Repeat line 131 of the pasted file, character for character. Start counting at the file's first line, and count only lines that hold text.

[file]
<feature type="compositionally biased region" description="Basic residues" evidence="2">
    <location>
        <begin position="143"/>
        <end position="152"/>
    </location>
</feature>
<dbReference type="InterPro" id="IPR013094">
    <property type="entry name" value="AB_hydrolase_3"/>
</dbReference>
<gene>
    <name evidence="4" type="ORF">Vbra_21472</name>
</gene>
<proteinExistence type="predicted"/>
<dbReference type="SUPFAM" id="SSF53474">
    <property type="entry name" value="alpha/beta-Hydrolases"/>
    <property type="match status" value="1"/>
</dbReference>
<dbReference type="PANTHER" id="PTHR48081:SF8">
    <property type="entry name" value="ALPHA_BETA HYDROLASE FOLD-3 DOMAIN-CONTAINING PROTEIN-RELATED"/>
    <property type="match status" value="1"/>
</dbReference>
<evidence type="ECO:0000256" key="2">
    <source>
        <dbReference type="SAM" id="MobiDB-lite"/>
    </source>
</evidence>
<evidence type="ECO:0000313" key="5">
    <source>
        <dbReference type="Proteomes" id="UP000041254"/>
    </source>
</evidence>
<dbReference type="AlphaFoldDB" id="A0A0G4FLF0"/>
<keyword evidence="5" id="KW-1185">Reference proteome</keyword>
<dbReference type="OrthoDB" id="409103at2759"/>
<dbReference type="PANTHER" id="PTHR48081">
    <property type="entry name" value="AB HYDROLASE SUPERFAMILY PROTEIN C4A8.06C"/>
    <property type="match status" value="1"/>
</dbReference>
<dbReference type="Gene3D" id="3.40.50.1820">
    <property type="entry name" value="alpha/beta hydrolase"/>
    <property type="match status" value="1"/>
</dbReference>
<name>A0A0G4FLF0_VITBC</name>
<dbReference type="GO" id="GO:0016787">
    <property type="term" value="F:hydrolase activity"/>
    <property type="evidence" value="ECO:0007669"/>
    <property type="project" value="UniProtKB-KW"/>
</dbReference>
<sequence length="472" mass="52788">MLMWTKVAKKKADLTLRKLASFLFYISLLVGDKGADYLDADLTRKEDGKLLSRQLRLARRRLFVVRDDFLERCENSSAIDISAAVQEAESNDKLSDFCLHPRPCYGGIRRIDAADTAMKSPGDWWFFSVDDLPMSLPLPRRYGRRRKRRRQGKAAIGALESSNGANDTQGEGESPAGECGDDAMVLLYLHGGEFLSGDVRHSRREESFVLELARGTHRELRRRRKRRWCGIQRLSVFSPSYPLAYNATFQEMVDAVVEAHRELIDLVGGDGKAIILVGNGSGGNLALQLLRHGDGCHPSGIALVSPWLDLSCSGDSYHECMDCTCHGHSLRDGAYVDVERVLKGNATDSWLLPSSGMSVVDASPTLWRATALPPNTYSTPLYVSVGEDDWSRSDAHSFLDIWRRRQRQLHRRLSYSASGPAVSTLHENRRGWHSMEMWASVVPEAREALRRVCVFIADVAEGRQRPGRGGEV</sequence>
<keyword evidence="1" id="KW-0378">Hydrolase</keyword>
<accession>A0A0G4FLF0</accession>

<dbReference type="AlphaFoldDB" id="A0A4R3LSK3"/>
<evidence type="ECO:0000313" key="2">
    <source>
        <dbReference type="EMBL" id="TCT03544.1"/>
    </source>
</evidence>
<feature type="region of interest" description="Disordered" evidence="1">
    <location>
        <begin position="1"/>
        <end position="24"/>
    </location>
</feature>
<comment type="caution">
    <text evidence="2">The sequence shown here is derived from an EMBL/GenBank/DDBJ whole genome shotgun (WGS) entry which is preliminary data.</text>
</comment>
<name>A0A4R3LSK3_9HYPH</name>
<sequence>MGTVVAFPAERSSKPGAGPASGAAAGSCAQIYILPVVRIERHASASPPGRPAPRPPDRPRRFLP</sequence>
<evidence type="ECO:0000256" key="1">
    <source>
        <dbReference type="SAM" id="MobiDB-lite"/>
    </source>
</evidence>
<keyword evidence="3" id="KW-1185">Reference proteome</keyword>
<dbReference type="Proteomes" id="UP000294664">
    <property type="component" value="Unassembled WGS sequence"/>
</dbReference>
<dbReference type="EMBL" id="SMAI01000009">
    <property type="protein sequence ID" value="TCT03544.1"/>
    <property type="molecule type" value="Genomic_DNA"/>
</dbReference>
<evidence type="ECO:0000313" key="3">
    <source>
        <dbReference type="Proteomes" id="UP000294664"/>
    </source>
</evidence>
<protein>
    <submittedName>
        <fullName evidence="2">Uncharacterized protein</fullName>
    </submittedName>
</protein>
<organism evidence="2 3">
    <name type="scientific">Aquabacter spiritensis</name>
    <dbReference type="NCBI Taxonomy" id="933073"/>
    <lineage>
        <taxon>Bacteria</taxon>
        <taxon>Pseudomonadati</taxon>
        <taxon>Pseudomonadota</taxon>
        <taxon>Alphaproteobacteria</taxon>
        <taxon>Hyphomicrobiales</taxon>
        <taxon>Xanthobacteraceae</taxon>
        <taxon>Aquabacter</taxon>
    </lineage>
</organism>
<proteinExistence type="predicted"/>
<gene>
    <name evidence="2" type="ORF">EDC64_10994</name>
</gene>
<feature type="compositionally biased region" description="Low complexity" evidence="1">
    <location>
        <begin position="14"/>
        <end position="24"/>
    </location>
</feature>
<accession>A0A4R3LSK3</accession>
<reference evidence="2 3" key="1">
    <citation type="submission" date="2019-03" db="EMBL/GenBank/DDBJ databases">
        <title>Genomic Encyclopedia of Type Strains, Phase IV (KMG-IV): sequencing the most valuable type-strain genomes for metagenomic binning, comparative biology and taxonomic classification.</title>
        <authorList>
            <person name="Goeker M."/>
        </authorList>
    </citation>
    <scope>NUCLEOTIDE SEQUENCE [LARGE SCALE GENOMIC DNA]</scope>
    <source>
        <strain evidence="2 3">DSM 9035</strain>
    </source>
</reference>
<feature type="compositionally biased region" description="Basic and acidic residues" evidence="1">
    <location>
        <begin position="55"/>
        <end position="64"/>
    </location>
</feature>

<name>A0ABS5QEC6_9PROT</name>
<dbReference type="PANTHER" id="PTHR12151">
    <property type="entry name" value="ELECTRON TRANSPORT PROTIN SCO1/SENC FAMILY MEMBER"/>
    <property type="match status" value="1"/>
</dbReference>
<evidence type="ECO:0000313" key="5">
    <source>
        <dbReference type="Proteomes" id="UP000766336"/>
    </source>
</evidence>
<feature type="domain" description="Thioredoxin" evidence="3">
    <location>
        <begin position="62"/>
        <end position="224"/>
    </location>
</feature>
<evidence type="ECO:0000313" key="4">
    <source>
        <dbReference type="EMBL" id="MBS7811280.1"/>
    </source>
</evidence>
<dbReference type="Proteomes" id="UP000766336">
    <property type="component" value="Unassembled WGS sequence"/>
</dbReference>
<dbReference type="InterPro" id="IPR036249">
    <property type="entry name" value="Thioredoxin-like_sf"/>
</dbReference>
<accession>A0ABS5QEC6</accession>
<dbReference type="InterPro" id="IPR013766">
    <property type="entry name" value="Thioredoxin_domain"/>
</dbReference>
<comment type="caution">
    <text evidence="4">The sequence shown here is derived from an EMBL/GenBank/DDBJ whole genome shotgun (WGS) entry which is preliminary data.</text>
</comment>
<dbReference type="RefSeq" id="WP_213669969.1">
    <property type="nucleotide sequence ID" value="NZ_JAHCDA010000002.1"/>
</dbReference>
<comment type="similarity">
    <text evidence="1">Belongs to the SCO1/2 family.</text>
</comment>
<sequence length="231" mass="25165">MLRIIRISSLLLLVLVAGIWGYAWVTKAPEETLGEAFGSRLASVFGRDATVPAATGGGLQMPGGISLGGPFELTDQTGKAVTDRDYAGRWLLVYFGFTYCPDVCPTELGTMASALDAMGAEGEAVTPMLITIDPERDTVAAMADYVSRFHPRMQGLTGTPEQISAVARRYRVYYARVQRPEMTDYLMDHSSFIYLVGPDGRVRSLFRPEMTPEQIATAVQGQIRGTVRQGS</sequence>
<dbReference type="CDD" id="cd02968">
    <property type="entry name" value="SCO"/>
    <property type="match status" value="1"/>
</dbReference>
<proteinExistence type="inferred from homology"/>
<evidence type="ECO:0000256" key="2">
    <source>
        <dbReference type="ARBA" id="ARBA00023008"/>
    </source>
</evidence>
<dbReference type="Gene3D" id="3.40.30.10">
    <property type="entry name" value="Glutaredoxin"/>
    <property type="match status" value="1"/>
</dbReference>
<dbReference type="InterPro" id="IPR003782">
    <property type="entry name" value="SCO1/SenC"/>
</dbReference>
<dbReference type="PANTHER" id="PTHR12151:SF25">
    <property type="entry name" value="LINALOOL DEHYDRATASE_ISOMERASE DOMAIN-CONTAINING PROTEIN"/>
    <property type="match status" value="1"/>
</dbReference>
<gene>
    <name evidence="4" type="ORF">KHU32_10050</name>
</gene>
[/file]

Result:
        <end position="64"/>